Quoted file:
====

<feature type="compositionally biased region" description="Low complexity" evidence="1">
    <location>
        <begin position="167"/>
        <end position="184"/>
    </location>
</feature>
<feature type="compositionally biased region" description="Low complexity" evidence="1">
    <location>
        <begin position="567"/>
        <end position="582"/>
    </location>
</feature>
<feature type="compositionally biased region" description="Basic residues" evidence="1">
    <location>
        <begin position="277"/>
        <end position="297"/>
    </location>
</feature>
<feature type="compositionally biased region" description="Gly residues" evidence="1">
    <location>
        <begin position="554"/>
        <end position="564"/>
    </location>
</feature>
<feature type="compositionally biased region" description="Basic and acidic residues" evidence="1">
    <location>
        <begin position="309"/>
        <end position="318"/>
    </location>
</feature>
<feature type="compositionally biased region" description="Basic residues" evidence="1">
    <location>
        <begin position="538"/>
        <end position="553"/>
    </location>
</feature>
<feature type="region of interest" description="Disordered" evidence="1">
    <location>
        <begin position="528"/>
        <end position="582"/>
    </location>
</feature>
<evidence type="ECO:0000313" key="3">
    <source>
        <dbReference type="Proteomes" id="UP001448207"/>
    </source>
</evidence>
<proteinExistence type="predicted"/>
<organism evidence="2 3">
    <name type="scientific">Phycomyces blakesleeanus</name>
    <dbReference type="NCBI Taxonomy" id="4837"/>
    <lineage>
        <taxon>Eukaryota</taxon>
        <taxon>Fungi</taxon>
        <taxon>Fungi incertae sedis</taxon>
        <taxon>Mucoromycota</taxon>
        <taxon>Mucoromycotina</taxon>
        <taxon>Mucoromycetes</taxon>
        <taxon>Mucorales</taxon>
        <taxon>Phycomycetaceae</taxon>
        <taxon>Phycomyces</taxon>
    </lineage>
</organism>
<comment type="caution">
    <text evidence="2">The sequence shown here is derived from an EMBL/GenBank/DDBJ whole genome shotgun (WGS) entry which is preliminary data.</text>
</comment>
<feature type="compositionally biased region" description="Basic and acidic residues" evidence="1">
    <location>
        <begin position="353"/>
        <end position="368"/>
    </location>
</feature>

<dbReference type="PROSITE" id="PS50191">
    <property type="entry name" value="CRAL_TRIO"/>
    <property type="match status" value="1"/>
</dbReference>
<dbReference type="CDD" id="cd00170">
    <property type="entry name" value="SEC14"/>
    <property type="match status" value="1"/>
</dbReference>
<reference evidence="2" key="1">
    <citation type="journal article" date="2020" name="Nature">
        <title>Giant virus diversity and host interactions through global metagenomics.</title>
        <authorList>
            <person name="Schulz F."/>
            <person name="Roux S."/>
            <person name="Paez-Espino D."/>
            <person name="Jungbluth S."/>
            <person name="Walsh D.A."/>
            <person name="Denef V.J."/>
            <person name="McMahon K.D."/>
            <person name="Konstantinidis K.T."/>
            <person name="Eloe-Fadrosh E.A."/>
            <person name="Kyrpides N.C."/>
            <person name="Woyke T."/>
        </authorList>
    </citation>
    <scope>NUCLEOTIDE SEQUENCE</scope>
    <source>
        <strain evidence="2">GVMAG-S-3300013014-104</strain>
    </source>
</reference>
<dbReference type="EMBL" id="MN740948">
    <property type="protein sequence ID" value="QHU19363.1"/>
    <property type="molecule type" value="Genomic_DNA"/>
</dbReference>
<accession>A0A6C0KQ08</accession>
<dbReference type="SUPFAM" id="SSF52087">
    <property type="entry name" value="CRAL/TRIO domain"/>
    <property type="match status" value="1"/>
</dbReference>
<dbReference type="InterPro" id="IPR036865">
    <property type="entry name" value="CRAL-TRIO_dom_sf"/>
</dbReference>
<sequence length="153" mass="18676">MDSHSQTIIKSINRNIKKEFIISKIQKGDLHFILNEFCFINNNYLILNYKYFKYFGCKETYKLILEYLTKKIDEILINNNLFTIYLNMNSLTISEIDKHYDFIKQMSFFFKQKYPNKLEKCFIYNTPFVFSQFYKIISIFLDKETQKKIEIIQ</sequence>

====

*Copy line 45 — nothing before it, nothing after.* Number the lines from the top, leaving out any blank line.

        <dbReference type="Proteomes" id="UP001448207"/>